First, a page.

It was Earth Day yesterday, and a youth group organized a parade along Commercial Drive followed by an event on the Britannia HS playing fields.  This was the first of what they are talking about making an annual event.

I was a bit late and caught up with the group when they had arrived at the school grounds — and I forgot to shift my camera from b&w mode to colour.  The event was nothing if not colourful and so the following images will be impressionistic only.  First, we have the organizers — and bravo to them.

Although the named organizing group was supposedly non-partisan, this was clearly an NDP event, with the entire field marked out with NDP election lawn signs.  Quite a few folks in the crowd were also carrying NDP placards. There may have been a Green or two, but the speeches — by Libby Davis etc — and the crowd was definitely leaning to the New Democrats.  Here is NDP MLA Jenny Kwan standing with some other freaks (who were REALLY colourful, believe me!) on the left:

The opening entertainment act were “Maria In The Closet” (?) who were joined out front by some very colourful (honest!) dancers with placards.

It looks like it was a fun event, enjoyed by a few hundred folks.   ‘Tis the season for street events and I look forward to more.

Canoe I

April 19, 2011

“Canoe I”

The Empire Lives

April 18, 2011

I am extraordinarily proud of being Canadian, but I’m so glad still to be British, too, because only Brits could come up with a sport like Extreme Ironing!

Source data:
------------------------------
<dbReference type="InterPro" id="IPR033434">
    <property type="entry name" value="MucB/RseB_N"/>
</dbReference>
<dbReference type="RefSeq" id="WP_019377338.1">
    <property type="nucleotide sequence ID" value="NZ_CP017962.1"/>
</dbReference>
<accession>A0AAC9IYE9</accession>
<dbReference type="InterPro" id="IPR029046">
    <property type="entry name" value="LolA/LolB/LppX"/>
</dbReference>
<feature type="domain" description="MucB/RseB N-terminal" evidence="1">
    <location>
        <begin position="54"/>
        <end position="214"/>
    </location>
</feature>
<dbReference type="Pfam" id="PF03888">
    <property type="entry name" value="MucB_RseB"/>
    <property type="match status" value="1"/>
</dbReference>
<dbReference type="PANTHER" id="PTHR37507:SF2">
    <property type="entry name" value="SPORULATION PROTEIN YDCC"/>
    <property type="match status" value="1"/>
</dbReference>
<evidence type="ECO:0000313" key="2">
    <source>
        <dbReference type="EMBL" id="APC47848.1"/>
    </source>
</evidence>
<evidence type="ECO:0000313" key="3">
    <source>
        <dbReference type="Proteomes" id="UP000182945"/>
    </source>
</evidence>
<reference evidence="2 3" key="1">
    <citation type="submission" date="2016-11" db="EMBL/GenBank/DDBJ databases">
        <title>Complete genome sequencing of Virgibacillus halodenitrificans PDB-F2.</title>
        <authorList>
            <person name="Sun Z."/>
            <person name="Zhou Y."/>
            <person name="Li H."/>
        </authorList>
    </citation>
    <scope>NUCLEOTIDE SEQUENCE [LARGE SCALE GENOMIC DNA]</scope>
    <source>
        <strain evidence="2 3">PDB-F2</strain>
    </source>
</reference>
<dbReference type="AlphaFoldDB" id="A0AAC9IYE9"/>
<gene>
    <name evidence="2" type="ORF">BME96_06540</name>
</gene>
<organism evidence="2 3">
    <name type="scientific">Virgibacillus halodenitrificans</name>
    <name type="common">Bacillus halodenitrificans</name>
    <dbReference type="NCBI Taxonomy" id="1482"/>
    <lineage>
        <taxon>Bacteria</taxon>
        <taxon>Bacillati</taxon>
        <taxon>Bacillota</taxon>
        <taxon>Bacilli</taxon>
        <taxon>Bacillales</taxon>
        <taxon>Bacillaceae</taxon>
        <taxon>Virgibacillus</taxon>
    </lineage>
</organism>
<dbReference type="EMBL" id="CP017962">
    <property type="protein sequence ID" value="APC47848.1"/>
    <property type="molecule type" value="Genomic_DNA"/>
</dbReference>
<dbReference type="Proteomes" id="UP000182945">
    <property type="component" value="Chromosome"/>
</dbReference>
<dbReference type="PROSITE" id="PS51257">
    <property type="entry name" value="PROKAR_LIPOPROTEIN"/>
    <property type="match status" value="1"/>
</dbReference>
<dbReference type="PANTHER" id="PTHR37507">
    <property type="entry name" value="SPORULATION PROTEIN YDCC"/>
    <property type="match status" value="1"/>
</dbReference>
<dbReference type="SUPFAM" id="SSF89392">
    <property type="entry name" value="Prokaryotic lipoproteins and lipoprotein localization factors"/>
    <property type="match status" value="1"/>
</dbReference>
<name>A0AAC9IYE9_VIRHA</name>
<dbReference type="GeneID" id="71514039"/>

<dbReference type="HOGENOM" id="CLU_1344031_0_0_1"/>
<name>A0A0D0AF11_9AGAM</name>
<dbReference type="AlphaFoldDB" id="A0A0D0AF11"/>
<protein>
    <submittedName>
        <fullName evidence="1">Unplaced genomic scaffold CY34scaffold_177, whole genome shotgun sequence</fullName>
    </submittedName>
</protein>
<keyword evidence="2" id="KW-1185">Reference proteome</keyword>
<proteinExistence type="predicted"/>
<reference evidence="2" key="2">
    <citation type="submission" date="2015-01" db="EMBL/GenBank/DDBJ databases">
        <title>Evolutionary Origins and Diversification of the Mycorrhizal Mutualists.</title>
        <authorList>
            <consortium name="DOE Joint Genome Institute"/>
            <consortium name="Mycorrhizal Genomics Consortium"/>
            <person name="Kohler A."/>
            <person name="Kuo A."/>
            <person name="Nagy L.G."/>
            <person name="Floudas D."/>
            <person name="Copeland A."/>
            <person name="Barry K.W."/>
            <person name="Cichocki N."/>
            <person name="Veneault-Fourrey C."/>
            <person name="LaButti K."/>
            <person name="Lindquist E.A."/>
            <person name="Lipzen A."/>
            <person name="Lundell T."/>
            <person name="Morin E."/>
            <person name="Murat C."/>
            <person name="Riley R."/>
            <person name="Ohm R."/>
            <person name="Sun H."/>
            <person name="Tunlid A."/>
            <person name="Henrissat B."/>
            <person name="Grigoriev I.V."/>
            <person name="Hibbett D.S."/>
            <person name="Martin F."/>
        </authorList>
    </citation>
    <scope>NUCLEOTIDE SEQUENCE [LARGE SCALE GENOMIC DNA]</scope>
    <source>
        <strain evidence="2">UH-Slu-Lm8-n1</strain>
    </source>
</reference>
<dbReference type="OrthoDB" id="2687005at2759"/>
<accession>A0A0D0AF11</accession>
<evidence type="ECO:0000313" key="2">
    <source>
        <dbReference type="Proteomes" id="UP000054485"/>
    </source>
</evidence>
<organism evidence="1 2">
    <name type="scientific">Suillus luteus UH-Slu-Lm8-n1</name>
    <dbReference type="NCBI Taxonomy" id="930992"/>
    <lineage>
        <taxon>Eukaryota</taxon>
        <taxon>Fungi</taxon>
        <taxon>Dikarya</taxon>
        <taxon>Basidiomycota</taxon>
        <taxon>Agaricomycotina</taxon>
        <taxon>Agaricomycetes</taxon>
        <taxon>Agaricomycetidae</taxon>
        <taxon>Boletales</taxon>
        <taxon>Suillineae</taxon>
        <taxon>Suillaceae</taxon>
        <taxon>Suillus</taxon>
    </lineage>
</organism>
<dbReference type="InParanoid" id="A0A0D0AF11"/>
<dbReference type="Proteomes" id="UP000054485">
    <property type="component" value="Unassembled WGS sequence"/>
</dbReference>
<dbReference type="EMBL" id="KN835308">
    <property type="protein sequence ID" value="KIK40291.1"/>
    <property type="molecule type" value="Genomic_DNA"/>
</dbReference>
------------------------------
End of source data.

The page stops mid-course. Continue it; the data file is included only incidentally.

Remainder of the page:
Here, a man irons a shirt on a motorway

“Described as “the latest danger sport that combines the thrills of an extreme outdoor activity with the satisfaction of a well-pressed shirt”, extreme ironing fittingly has its roots in Leicester, served by the M1.  Phil Shaw, who has written the definitive book on the sport, is oft credited with inventing it in 1997, and since then instances have sprung up across the globe.  Last year the travel website compiled the 10 best ironing stunts from around the world, featuring two separate instances of ironing on canoes and a particularly daring attempt to press a shirt while skydiving.”

We may have given up most of the Empire of nations, but we still rule the roost when it comes to serious silliness!

Fifty Years Ago Today

April 17, 2011

Fifty years ago today, the Cuban people fought back bravely against the United States government-sponsored invasion by those who would put the corrupt Mob casino bosses and American corporations back in charge of their beautiful country.

Agreeing to the Bay of Pigs invasion — America returing to type — was probably the most inept decision ever taken by John Kennedy. Within hours, the CIA-backed invaders were already lost, and the whole enterprise collapsed within two days. Hundreds of combatants died and more than 1,000 “exiles” were captured and held for an extended period.

The invasion hardened attitudes to the States throughout the region, made Castro an even bigger hero than he was already, and strengthened Che’s revolutionary hand within the Politbureau.  It was a major failure by every possible metric and is still celebrated as such.